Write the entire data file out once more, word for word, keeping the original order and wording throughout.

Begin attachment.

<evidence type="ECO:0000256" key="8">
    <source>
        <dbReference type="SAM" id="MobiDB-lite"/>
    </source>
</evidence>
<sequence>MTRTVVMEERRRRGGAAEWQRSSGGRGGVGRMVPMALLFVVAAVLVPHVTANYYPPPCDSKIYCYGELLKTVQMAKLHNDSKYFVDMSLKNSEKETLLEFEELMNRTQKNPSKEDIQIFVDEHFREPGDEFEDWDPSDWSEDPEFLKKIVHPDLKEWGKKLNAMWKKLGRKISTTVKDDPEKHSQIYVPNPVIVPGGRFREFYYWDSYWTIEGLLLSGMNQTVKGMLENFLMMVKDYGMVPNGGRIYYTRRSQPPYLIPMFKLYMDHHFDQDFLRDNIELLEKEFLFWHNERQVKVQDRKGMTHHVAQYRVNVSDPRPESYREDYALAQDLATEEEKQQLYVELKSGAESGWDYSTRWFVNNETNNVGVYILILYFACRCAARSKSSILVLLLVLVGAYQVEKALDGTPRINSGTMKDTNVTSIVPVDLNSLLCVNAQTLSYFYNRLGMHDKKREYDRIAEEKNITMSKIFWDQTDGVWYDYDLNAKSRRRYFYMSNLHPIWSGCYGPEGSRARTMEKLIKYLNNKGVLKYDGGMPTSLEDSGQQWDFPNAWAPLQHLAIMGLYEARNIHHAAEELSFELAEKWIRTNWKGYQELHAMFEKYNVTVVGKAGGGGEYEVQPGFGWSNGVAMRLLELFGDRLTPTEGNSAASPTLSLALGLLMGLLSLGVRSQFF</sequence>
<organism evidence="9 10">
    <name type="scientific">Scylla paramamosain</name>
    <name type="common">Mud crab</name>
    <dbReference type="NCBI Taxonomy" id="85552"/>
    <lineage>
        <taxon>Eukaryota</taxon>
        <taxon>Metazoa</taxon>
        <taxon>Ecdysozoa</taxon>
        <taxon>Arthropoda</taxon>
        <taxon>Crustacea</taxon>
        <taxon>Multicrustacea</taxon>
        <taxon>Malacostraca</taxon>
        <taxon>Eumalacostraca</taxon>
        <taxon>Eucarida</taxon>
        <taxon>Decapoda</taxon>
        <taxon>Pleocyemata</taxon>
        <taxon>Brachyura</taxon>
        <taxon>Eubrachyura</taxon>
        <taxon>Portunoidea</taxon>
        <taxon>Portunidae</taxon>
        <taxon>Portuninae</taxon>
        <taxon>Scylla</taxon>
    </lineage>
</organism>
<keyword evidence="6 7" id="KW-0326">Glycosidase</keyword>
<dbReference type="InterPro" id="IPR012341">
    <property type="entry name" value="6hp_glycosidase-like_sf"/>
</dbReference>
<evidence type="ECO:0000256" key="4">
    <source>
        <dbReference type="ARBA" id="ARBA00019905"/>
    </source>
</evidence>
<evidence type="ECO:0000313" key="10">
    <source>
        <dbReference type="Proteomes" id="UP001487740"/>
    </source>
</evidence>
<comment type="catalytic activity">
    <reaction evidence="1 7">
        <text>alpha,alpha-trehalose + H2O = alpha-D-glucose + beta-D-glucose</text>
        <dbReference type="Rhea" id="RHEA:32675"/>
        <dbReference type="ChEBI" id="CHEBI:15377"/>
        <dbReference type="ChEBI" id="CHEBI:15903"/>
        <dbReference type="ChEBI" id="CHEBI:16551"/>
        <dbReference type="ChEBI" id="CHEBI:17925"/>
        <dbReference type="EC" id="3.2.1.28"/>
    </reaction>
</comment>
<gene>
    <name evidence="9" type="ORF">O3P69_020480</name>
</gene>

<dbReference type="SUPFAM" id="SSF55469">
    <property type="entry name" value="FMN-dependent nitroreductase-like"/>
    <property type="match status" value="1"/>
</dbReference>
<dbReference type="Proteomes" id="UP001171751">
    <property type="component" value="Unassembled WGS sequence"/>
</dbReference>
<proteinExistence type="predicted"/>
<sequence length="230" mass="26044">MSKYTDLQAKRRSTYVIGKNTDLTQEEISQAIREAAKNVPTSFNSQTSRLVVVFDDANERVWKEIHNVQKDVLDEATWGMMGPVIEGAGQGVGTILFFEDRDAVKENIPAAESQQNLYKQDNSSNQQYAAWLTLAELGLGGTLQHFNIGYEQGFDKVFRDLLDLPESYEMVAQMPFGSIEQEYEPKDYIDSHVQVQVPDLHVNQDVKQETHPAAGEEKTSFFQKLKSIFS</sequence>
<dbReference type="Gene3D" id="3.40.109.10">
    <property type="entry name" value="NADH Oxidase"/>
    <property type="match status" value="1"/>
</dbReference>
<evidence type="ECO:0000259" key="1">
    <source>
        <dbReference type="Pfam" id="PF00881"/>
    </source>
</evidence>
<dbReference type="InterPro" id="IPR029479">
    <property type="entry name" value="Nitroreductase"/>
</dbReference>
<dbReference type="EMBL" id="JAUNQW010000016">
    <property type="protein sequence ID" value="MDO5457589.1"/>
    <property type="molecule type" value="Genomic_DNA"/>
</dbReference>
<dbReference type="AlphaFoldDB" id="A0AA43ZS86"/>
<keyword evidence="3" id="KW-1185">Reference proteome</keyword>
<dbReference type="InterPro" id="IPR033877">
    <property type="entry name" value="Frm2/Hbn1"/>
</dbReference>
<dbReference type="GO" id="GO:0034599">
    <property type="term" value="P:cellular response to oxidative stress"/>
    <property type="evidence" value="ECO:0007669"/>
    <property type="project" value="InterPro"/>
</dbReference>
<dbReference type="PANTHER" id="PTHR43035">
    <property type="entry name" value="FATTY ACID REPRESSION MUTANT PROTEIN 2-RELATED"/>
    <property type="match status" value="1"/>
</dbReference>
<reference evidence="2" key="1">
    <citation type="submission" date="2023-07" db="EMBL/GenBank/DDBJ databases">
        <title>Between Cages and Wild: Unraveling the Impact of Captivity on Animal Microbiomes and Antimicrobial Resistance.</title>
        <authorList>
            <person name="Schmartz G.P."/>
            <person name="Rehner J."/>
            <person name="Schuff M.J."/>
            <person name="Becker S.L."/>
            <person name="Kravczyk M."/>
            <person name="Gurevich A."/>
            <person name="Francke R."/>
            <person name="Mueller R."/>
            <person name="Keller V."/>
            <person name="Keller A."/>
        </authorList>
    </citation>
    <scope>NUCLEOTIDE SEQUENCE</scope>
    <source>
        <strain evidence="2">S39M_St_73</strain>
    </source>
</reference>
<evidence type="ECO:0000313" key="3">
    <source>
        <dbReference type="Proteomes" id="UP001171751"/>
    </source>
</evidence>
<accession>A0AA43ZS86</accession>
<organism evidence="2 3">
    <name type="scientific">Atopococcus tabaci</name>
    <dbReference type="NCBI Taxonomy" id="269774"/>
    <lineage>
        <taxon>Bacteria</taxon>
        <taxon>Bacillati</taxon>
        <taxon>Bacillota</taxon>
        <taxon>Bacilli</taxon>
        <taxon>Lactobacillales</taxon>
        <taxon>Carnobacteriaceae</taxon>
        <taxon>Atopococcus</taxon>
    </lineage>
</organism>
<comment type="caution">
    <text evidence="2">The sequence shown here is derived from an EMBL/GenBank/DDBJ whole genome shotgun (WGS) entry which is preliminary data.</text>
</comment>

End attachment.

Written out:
<evidence type="ECO:0000256" key="8">
    <source>
        <dbReference type="SAM" id="MobiDB-lite"/>
    </source>
</evidence>
<sequence>MTRTVVMEERRRRGGAAEWQRSSGGRGGVGRMVPMALLFVVAAVLVPHVTANYYPPPCDSKIYCYGELLKTVQMAKLHNDSKYFVDMSLKNSEKETLLEFEELMNRTQKNPSKEDIQIFVDEHFREPGDEFEDWDPSDWSEDPEFLKKIVHPDLKEWGKKLNAMWKKLGRKISTTVKDDPEKHSQIYVPNPVIVPGGRFREFYYWDSYWTIEGLLLSGMNQTVKGMLENFLMMVKDYGMVPNGGRIYYTRRSQPPYLIPMFKLYMDHHFDQDFLRDNIELLEKEFLFWHNERQVKVQDRKGMTHHVAQYRVNVSDPRPESYREDYALAQDLATEEEKQQLYVELKSGAESGWDYSTRWFVNNETNNVGVYILILYFACRCAARSKSSILVLLLVLVGAYQVEKALDGTPRINSGTMKDTNVTSIVPVDLNSLLCVNAQTLSYFYNRLGMHDKKREYDRIAEEKNITMSKIFWDQTDGVWYDYDLNAKSRRRYFYMSNLHPIWSGCYGPEGSRARTMEKLIKYLNNKGVLKYDGGMPTSLEDSGQQWDFPNAWAPLQHLAIMGLYEARNIHHAAEELSFELAEKWIRTNWKGYQELHAMFEKYNVTVVGKAGGGGEYEVQPGFGWSNGVAMRLLELFGDRLTPTEGNSAASPTLSLALGLLMGLLSLGVRSQFF</sequence>
<organism evidence="9 10">
    <name type="scientific">Scylla paramamosain</name>
    <name type="common">Mud crab</name>
    <dbReference type="NCBI Taxonomy" id="85552"/>
    <lineage>
        <taxon>Eukaryota</taxon>
        <taxon>Metazoa</taxon>
        <taxon>Ecdysozoa</taxon>
        <taxon>Arthropoda</taxon>
        <taxon>Crustacea</taxon>
        <taxon>Multicrustacea</taxon>
        <taxon>Malacostraca</taxon>
        <taxon>Eumalacostraca</taxon>
        <taxon>Eucarida</taxon>
        <taxon>Decapoda</taxon>
        <taxon>Pleocyemata</taxon>
        <taxon>Brachyura</taxon>
        <taxon>Eubrachyura</taxon>
        <taxon>Portunoidea</taxon>
        <taxon>Portunidae</taxon>
        <taxon>Portuninae</taxon>
        <taxon>Scylla</taxon>
    </lineage>
</organism>
<keyword evidence="6 7" id="KW-0326">Glycosidase</keyword>
<dbReference type="InterPro" id="IPR012341">
    <property type="entry name" value="6hp_glycosidase-like_sf"/>
</dbReference>
<evidence type="ECO:0000256" key="4">
    <source>
        <dbReference type="ARBA" id="ARBA00019905"/>
    </source>
</evidence>
<evidence type="ECO:0000313" key="10">
    <source>
        <dbReference type="Proteomes" id="UP001487740"/>
    </source>
</evidence>
<comment type="catalytic activity">
    <reaction evidence="1 7">
        <text>alpha,alpha-trehalose + H2O = alpha-D-glucose + beta-D-glucose</text>
        <dbReference type="Rhea" id="RHEA:32675"/>
        <dbReference type="ChEBI" id="CHEBI:15377"/>
        <dbReference type="ChEBI" id="CHEBI:15903"/>
        <dbReference type="ChEBI" id="CHEBI:16551"/>
        <dbReference type="ChEBI" id="CHEBI:17925"/>
        <dbReference type="EC" id="3.2.1.28"/>
    </reaction>
</comment>
<gene>
    <name evidence="9" type="ORF">O3P69_020480</name>
</gene>

<dbReference type="SUPFAM" id="SSF55469">
    <property type="entry name" value="FMN-dependent nitroreductase-like"/>
    <property type="match status" value="1"/>
</dbReference>
<dbReference type="Proteomes" id="UP001171751">
    <property type="component" value="Unassembled WGS sequence"/>
</dbReference>
<proteinExistence type="predicted"/>
<sequence length="230" mass="26044">MSKYTDLQAKRRSTYVIGKNTDLTQEEISQAIREAAKNVPTSFNSQTSRLVVVFDDANERVWKEIHNVQKDVLDEATWGMMGPVIEGAGQGVGTILFFEDRDAVKENIPAAESQQNLYKQDNSSNQQYAAWLTLAELGLGGTLQHFNIGYEQGFDKVFRDLLDLPESYEMVAQMPFGSIEQEYEPKDYIDSHVQVQVPDLHVNQDVKQETHPAAGEEKTSFFQKLKSIFS</sequence>
<dbReference type="Gene3D" id="3.40.109.10">
    <property type="entry name" value="NADH Oxidase"/>
    <property type="match status" value="1"/>
</dbReference>
<evidence type="ECO:0000259" key="1">
    <source>
        <dbReference type="Pfam" id="PF00881"/>
    </source>
</evidence>
<dbReference type="InterPro" id="IPR029479">
    <property type="entry name" value="Nitroreductase"/>
</dbReference>
<dbReference type="EMBL" id="JAUNQW010000016">
    <property type="protein sequence ID" value="MDO5457589.1"/>
    <property type="molecule type" value="Genomic_DNA"/>
</dbReference>
<dbReference type="AlphaFoldDB" id="A0AA43ZS86"/>
<keyword evidence="3" id="KW-1185">Reference proteome</keyword>
<dbReference type="InterPro" id="IPR033877">
    <property type="entry name" value="Frm2/Hbn1"/>
</dbReference>
<dbReference type="GO" id="GO:0034599">
    <property type="term" value="P:cellular response to oxidative stress"/>
    <property type="evidence" value="ECO:0007669"/>
    <property type="project" value="InterPro"/>
</dbReference>
<dbReference type="PANTHER" id="PTHR43035">
    <property type="entry name" value="FATTY ACID REPRESSION MUTANT PROTEIN 2-RELATED"/>
    <property type="match status" value="1"/>
</dbReference>
<reference evidence="2" key="1">
    <citation type="submission" date="2023-07" db="EMBL/GenBank/DDBJ databases">
        <title>Between Cages and Wild: Unraveling the Impact of Captivity on Animal Microbiomes and Antimicrobial Resistance.</title>
        <authorList>
            <person name="Schmartz G.P."/>
            <person name="Rehner J."/>
            <person name="Schuff M.J."/>
            <person name="Becker S.L."/>
            <person name="Kravczyk M."/>
            <person name="Gurevich A."/>
            <person name="Francke R."/>
            <person name="Mueller R."/>
            <person name="Keller V."/>
            <person name="Keller A."/>
        </authorList>
    </citation>
    <scope>NUCLEOTIDE SEQUENCE</scope>
    <source>
        <strain evidence="2">S39M_St_73</strain>
    </source>
</reference>
<evidence type="ECO:0000313" key="3">
    <source>
        <dbReference type="Proteomes" id="UP001171751"/>
    </source>
</evidence>
<accession>A0AA43ZS86</accession>
<organism evidence="2 3">
    <name type="scientific">Atopococcus tabaci</name>
    <dbReference type="NCBI Taxonomy" id="269774"/>
    <lineage>
        <taxon>Bacteria</taxon>
        <taxon>Bacillati</taxon>
        <taxon>Bacillota</taxon>
        <taxon>Bacilli</taxon>
        <taxon>Lactobacillales</taxon>
        <taxon>Carnobacteriaceae</taxon>
        <taxon>Atopococcus</taxon>
    </lineage>
</organism>
<comment type="caution">
    <text evidence="2">The sequence shown here is derived from an EMBL/GenBank/DDBJ whole genome shotgun (WGS) entry which is preliminary data.</text>
</comment>